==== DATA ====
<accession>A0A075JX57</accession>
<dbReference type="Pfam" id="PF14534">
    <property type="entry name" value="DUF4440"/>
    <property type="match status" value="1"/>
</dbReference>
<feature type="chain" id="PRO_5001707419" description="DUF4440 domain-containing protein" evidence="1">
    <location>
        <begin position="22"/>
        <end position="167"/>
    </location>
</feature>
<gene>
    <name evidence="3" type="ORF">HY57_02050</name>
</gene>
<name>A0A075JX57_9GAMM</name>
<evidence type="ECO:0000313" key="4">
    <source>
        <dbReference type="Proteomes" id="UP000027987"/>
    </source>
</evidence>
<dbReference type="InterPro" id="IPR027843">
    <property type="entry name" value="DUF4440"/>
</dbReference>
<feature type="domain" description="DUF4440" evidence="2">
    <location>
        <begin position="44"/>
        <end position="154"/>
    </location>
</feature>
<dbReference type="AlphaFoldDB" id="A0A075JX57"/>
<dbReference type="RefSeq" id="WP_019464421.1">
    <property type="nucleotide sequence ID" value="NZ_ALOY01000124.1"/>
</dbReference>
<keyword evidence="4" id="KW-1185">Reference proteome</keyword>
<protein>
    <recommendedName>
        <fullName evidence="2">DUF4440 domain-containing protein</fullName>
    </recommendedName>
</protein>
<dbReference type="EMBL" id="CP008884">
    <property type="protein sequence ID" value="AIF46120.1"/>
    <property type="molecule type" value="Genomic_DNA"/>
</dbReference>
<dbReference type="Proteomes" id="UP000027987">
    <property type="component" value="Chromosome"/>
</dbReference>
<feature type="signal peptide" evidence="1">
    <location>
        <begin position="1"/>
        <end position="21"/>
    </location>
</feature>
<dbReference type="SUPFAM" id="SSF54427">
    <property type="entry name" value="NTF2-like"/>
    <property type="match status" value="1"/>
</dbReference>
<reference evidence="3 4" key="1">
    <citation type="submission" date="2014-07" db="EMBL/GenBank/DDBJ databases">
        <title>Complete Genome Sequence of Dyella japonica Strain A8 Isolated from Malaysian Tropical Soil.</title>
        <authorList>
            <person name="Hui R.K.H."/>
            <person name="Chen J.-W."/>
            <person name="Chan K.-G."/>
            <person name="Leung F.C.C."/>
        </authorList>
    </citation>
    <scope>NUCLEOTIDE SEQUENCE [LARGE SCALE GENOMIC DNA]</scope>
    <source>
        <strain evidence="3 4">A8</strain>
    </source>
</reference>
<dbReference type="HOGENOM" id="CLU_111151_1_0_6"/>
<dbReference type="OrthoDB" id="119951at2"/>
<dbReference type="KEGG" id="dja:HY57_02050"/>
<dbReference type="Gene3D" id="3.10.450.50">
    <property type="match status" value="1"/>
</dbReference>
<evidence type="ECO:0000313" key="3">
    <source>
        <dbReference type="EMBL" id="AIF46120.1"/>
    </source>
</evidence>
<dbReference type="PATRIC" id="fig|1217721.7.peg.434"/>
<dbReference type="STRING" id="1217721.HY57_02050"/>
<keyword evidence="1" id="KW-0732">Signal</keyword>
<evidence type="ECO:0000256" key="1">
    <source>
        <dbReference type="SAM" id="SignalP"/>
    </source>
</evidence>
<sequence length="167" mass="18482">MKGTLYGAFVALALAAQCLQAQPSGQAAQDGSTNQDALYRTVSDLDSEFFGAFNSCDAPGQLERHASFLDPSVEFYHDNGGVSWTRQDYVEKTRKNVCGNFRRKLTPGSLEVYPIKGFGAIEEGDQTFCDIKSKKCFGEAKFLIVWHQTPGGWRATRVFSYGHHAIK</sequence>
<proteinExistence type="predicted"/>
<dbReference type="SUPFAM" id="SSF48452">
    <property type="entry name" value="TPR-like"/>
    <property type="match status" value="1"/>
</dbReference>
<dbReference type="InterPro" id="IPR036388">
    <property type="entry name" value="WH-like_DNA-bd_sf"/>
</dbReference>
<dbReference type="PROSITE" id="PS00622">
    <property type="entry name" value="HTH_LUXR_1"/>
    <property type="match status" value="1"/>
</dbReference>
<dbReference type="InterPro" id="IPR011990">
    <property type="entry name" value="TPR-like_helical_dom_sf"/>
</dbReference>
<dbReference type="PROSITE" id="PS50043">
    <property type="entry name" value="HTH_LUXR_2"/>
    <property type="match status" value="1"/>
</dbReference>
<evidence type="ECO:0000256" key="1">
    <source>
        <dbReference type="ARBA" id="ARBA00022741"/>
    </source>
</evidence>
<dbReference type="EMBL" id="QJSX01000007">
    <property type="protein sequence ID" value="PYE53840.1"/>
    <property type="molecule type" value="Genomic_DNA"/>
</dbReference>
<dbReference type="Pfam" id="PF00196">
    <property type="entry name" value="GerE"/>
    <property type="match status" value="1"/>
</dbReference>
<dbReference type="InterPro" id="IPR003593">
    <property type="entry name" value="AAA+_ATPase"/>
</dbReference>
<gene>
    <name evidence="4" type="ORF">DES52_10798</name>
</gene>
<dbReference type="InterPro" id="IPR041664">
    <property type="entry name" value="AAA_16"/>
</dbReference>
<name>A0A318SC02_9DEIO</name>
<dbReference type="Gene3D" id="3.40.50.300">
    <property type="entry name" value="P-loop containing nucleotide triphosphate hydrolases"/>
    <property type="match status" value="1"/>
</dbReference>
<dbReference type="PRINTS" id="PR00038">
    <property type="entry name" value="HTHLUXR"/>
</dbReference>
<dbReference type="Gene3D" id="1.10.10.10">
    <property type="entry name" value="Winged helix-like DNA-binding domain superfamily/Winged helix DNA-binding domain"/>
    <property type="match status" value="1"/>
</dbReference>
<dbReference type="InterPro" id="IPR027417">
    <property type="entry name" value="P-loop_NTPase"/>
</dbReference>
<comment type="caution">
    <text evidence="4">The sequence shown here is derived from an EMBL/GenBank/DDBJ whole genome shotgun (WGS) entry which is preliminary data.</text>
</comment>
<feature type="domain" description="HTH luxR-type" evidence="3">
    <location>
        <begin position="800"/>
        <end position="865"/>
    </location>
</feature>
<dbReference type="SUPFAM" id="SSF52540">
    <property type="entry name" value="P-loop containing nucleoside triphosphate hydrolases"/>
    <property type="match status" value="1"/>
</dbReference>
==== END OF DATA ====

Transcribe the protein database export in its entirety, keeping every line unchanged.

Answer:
<accession>A0A075JX57</accession>
<dbReference type="Pfam" id="PF14534">
    <property type="entry name" value="DUF4440"/>
    <property type="match status" value="1"/>
</dbReference>
<feature type="chain" id="PRO_5001707419" description="DUF4440 domain-containing protein" evidence="1">
    <location>
        <begin position="22"/>
        <end position="167"/>
    </location>
</feature>
<gene>
    <name evidence="3" type="ORF">HY57_02050</name>
</gene>
<name>A0A075JX57_9GAMM</name>
<evidence type="ECO:0000313" key="4">
    <source>
        <dbReference type="Proteomes" id="UP000027987"/>
    </source>
</evidence>
<dbReference type="InterPro" id="IPR027843">
    <property type="entry name" value="DUF4440"/>
</dbReference>
<feature type="domain" description="DUF4440" evidence="2">
    <location>
        <begin position="44"/>
        <end position="154"/>
    </location>
</feature>
<dbReference type="AlphaFoldDB" id="A0A075JX57"/>
<dbReference type="RefSeq" id="WP_019464421.1">
    <property type="nucleotide sequence ID" value="NZ_ALOY01000124.1"/>
</dbReference>
<keyword evidence="4" id="KW-1185">Reference proteome</keyword>
<protein>
    <recommendedName>
        <fullName evidence="2">DUF4440 domain-containing protein</fullName>
    </recommendedName>
</protein>
<dbReference type="EMBL" id="CP008884">
    <property type="protein sequence ID" value="AIF46120.1"/>
    <property type="molecule type" value="Genomic_DNA"/>
</dbReference>
<dbReference type="Proteomes" id="UP000027987">
    <property type="component" value="Chromosome"/>
</dbReference>
<feature type="signal peptide" evidence="1">
    <location>
        <begin position="1"/>
        <end position="21"/>
    </location>
</feature>
<dbReference type="SUPFAM" id="SSF54427">
    <property type="entry name" value="NTF2-like"/>
    <property type="match status" value="1"/>
</dbReference>
<reference evidence="3 4" key="1">
    <citation type="submission" date="2014-07" db="EMBL/GenBank/DDBJ databases">
        <title>Complete Genome Sequence of Dyella japonica Strain A8 Isolated from Malaysian Tropical Soil.</title>
        <authorList>
            <person name="Hui R.K.H."/>
            <person name="Chen J.-W."/>
            <person name="Chan K.-G."/>
            <person name="Leung F.C.C."/>
        </authorList>
    </citation>
    <scope>NUCLEOTIDE SEQUENCE [LARGE SCALE GENOMIC DNA]</scope>
    <source>
        <strain evidence="3 4">A8</strain>
    </source>
</reference>
<dbReference type="HOGENOM" id="CLU_111151_1_0_6"/>
<dbReference type="OrthoDB" id="119951at2"/>
<dbReference type="KEGG" id="dja:HY57_02050"/>
<dbReference type="Gene3D" id="3.10.450.50">
    <property type="match status" value="1"/>
</dbReference>
<evidence type="ECO:0000313" key="3">
    <source>
        <dbReference type="EMBL" id="AIF46120.1"/>
    </source>
</evidence>
<dbReference type="PATRIC" id="fig|1217721.7.peg.434"/>
<dbReference type="STRING" id="1217721.HY57_02050"/>
<keyword evidence="1" id="KW-0732">Signal</keyword>
<evidence type="ECO:0000256" key="1">
    <source>
        <dbReference type="SAM" id="SignalP"/>
    </source>
</evidence>
<sequence length="167" mass="18482">MKGTLYGAFVALALAAQCLQAQPSGQAAQDGSTNQDALYRTVSDLDSEFFGAFNSCDAPGQLERHASFLDPSVEFYHDNGGVSWTRQDYVEKTRKNVCGNFRRKLTPGSLEVYPIKGFGAIEEGDQTFCDIKSKKCFGEAKFLIVWHQTPGGWRATRVFSYGHHAIK</sequence>
<proteinExistence type="predicted"/>
<dbReference type="SUPFAM" id="SSF48452">
    <property type="entry name" value="TPR-like"/>
    <property type="match status" value="1"/>
</dbReference>
<dbReference type="InterPro" id="IPR036388">
    <property type="entry name" value="WH-like_DNA-bd_sf"/>
</dbReference>
<dbReference type="PROSITE" id="PS00622">
    <property type="entry name" value="HTH_LUXR_1"/>
    <property type="match status" value="1"/>
</dbReference>
<dbReference type="InterPro" id="IPR011990">
    <property type="entry name" value="TPR-like_helical_dom_sf"/>
</dbReference>
<dbReference type="PROSITE" id="PS50043">
    <property type="entry name" value="HTH_LUXR_2"/>
    <property type="match status" value="1"/>
</dbReference>
<evidence type="ECO:0000256" key="1">
    <source>
        <dbReference type="ARBA" id="ARBA00022741"/>
    </source>
</evidence>
<dbReference type="EMBL" id="QJSX01000007">
    <property type="protein sequence ID" value="PYE53840.1"/>
    <property type="molecule type" value="Genomic_DNA"/>
</dbReference>
<dbReference type="Pfam" id="PF00196">
    <property type="entry name" value="GerE"/>
    <property type="match status" value="1"/>
</dbReference>
<dbReference type="InterPro" id="IPR003593">
    <property type="entry name" value="AAA+_ATPase"/>
</dbReference>
<gene>
    <name evidence="4" type="ORF">DES52_10798</name>
</gene>
<dbReference type="InterPro" id="IPR041664">
    <property type="entry name" value="AAA_16"/>
</dbReference>
<name>A0A318SC02_9DEIO</name>
<dbReference type="Gene3D" id="3.40.50.300">
    <property type="entry name" value="P-loop containing nucleotide triphosphate hydrolases"/>
    <property type="match status" value="1"/>
</dbReference>
<dbReference type="PRINTS" id="PR00038">
    <property type="entry name" value="HTHLUXR"/>
</dbReference>
<dbReference type="Gene3D" id="1.10.10.10">
    <property type="entry name" value="Winged helix-like DNA-binding domain superfamily/Winged helix DNA-binding domain"/>
    <property type="match status" value="1"/>
</dbReference>
<dbReference type="InterPro" id="IPR027417">
    <property type="entry name" value="P-loop_NTPase"/>
</dbReference>
<comment type="caution">
    <text evidence="4">The sequence shown here is derived from an EMBL/GenBank/DDBJ whole genome shotgun (WGS) entry which is preliminary data.</text>
</comment>
<feature type="domain" description="HTH luxR-type" evidence="3">
    <location>
        <begin position="800"/>
        <end position="865"/>
    </location>
</feature>
<dbReference type="SUPFAM" id="SSF52540">
    <property type="entry name" value="P-loop containing nucleoside triphosphate hydrolases"/>
    <property type="match status" value="1"/>
</dbReference>